Haah code is a more extreme example of this phenomenon: particles can only move when they are summoned by new particles in endless repeating patterns known as fractals. Imagine four particles in a square. But if you zoom in on each corner, you will find another four-particle square that is close to the corners. You can zoom in again on any corner to find another square. To make such a structure in vacuum, it takes so much energy that you can’t move this kind of fracton. As the environment cannot disrupt their delicate states, this allows for very stable qubits (the bits of quantum computing) to be kept in the system.
It is difficult to explain fractons as a continuous smooth stream from faraway because of their immovability. Particles can move easily, so if they are left alone, eventually, they will find equilibrium. This is defined as their bulk properties, such as temperature and pressure. Particles lose their initial location. However, fractons cannot move along specific lines and planes or at certain points. This motion must be described by keeping track of the locations of the fractons. The phases can’t shake their microscopical nature or follow the standard continuum descriptions.
Vijay at UC Santa Barbara, a theoreticalist and theorist on fractons said that their resolute microscopic behaviour makes it difficult to “imagine examples of fractons” and think about possibilities. How can we describe these states of matter without a consistent description?
Chen stated that “we’re missing an enormous chunk of things.” Chen said, “We don’t know how to explain them or what they are.”
Although fractons are not yet made in the laboratory, that could change. Certain crystals with immovable defects have been shown to be mathematically similar to fractons. The theoretical landscape of fractons has expanded beyond anyone’s expectations, with new models appearing every month.
“Probably in the near future someone will take one of these proposals and say, ‘OK, let’s do some heroic experiment with cold atoms and exactly realize one of these fracton models,'” said Brian Skinner, a condensed-matter physicist at Ohio State University who has devised fracton models.
Even though they were not experimentally realized, Seiberg was alarmed by the possibility that fractons could exist. He is a world-renowned expert on quantum field theory and the theoretical framework within which nearly all physical phenomena can be described.
Quantum field theory depicts discrete particles as excitations in continuous fields that stretch across space and time. It’s the most successful physical theory ever discovered, and it encompasses the standard model of particle physics–the impressively accurate equation governing all known elementary particles.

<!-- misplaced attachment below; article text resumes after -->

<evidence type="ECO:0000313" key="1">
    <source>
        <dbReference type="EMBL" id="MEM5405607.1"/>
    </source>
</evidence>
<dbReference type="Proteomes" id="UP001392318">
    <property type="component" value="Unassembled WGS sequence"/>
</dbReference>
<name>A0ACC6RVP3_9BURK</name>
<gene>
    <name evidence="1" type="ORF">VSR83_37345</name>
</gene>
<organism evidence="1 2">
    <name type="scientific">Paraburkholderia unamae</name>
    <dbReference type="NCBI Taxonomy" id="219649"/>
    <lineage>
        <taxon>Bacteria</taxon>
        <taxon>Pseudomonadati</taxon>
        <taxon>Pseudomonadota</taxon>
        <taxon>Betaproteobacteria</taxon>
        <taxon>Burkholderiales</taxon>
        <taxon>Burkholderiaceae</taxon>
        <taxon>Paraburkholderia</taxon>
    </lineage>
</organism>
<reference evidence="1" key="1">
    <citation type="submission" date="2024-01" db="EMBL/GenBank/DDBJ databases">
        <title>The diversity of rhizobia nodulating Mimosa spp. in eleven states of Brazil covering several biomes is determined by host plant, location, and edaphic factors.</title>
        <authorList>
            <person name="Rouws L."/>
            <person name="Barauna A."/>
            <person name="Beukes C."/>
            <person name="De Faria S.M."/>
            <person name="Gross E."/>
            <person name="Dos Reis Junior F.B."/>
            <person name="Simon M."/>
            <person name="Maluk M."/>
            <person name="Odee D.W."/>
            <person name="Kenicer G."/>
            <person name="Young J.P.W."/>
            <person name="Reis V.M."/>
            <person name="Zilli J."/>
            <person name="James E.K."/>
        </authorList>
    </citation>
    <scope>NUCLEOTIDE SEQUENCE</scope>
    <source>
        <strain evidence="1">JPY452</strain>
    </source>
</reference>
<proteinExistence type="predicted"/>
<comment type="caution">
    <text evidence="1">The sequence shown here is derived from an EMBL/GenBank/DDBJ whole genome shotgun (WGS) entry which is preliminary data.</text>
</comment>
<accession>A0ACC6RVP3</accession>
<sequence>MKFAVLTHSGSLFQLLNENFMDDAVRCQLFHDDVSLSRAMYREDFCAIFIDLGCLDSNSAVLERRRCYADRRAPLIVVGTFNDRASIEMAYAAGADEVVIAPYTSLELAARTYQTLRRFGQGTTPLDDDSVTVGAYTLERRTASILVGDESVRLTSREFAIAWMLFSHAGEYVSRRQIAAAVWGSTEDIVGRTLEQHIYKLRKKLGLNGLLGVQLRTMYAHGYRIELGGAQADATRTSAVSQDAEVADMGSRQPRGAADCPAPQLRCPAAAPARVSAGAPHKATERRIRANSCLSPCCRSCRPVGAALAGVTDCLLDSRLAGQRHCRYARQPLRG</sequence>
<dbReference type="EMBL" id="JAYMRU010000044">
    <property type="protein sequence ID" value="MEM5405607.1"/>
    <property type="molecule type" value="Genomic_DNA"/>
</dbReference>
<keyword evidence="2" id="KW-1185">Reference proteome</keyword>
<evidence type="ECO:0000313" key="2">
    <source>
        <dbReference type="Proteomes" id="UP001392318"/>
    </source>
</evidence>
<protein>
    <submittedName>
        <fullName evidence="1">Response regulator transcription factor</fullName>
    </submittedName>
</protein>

“Fractons don’t fit within this framework. Seiberg stated that the framework was not complete.
Other reasons exist to believe that quantum field theory may not be complete. For one, it does not account for gravity. Seiberg, along with other scientists, see new possibilities for a quantum gravity theory if they are able to explain fractons within the framework of quantum field theory.
Seiberg stated that “Fractons can be dangerous because of their discreteness, which could ruin all the structure we have.” It’s up to you whether you think it’s a problem or you see it as an opportunity.
He and his colleagues are developing novel quantum field theories that try to encompass the weirdness of fractons by allowing some discrete behavior on top of a bedrock of continuous spacetime.
He said that quantum field theory was a delicate structure and therefore he would prefer to keep the rules in place. We are on thin ice and hoping to reach the other side.
Reprinted original story with permission of Quanta Magazine. This independent, editorially-controlled publication is part of the Simons Foundation and aims to increase public knowledge of science. It covers research trends and developments in math and other life and physical sciences.
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Publited at Sun, 01 August 2021 12:06.32 +0000